Living up to the Steelers’ rich history of outside linebackers is not easy.
Just ask Jason Gildon. When he left Pittsburgh following the 2003 season, he did so as the organization’s all-time leader in sacks with 77. Yet, when fans talk about Steelers’ legends at the position, Gildon’s name is rarely mentioned.
- Sure, Gildon’s name might eventually come up when it comes to retired greats.
Still, it would almost surely be an afterthought after fans rattle off names like Jack Ham, Andy Russell, Mike Merriweather, Greg Lloyd, Kevin Greene, Joey Porter, LaMarr Woodley and James Harrison, the 2008 Defensive Player of the Year who eclipsed Gildon’s mark during his storied Steelers career.
- If you thought being Jason Gildon was tough, try being the guy who replaced him.
I’m talking about Clark Haggans, a fifth-round pick out of Colorado State in the 2000 NFL Draft.
Not only was Haggans a mid-round pick from Colorado’s second-most famous college football team, but he wasn’t even the most well-known alumni from that team — at least among Steelers players. For that matter, Haggans wasn’t even the most famous Steelers outside linebacker from Colorado State. Porter, a third-round pick in 1999, would quickly earn that distinction after becoming a full-time starter during the Steelers 2000 season and recording 10.5 quarterback sacks.
It’s a pity, too, because if you do a little digging into Colorado State’s history, you’ll learn that Haggans, not Peezy, is the school’s all-time leader in sacks with 33.
Back to Haggans’s Steelers career.
While Porter was quickly establishing himself as one of the best young outside linebackers in the NFL in the early-2000s, Haggans had to bide his time as a backup and special teams player.
- It was as a reserve in 2002 when Clark Haggans had a bit of a breakout year and recorded 6.5 sacks.
This was Gildon’s penultimate season in Pittsburgh and perhaps paved the way for Haggans to ultimately succeed him as the starter on the strong side.
- Haggans finally became the man on the left side in 2004. He would go on to start 13 games and tally six sacks.
Haggans’s best season came in 2005 when he posted nine quarterback sacks for the Super Bowl-bound Steelers. Haggans notched another 1.5 sacks in the postseason, including a takedown of Matt Hasselbeck forcing the Seahawks to punt on the first possession of Super Bowl XL.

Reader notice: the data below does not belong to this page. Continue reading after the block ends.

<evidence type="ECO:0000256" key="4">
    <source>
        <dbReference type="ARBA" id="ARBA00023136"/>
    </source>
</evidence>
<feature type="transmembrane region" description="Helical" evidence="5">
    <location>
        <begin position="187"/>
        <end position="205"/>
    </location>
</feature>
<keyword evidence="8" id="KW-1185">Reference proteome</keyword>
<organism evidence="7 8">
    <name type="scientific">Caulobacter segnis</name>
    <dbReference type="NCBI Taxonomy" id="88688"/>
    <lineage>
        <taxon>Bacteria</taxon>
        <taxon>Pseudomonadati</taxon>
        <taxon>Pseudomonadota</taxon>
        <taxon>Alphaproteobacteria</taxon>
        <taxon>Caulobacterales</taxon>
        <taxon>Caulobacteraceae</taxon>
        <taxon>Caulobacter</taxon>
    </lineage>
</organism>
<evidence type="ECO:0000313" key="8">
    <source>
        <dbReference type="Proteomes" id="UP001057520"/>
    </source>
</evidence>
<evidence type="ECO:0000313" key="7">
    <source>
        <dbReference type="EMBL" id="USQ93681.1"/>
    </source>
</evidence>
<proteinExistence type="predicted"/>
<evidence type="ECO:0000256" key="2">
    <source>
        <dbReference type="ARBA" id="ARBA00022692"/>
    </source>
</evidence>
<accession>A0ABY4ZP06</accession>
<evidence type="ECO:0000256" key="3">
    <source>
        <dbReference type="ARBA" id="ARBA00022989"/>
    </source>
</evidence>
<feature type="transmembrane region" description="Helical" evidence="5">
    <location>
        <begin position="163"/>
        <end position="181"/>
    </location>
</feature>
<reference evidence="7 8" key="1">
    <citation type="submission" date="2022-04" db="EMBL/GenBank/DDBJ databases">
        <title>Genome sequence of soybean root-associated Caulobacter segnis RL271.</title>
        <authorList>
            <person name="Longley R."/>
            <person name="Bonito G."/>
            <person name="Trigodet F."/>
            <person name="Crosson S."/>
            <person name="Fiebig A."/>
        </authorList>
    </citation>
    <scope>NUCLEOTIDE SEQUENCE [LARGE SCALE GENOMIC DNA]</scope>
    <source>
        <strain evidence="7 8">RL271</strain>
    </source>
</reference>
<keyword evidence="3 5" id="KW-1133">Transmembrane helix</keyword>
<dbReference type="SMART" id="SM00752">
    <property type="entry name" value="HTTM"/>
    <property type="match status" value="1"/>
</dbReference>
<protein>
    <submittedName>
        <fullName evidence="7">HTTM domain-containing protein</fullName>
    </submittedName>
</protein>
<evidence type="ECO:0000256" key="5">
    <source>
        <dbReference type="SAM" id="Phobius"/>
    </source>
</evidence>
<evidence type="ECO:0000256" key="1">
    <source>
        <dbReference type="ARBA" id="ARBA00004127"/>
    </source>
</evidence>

But while that sack was huge, the holding penalty Haggans drew on tackle Sean Locklear early in the fourth quarter was bigger. Pittsburgh led, 14-10, but the Seahawks were driving and looked to have a first and goal after a pass from Hasselback to tight end Jerramy Stevens. Unfortunately for Seattle, Locklear, who was beaten badly by Haggans, was called for the controversial infraction. While that penalty will always be controversial in the eyes of Seahawks fans (Haggans may have also been offsides on the play — others will differ), there is no doubt it altered the course of the game.
- Ike Taylor intercepted Hasselbeck moments later, and the rest is history.
Haggans started 61 games during his Steelers career and recorded 32.5 sacks. He departed following the 2007 campaign, as the Steelers made room for LaMarr Woodley, the next to carve his name into the Steelers’ history book of notable-to-great outside linebackers.
After playing four years in Arizona where he recorded 14 more sacks, Haggans finished his career with the NFC Champion 49ers in 2012 — his final game was a loss to the Ravens in Super Bowl LVII.
Clark Haggans, who tragically passed away on Tuesday, June 20th at the age of 46, will likely rarely be mentioned when fans talk about the Steelers’ rich history at outside linebacker.
But it’s certainly not an easy history to live up to, and it’s much easier to be an afterthought than someone who sticks around and carves out a nice little niche for himself at the position.
- Clark Haggans may not have been a Steelers’ legend at outside linebacker, but he was far from an afterthought.
RIP to a man who did the position proud for the Steelers organization.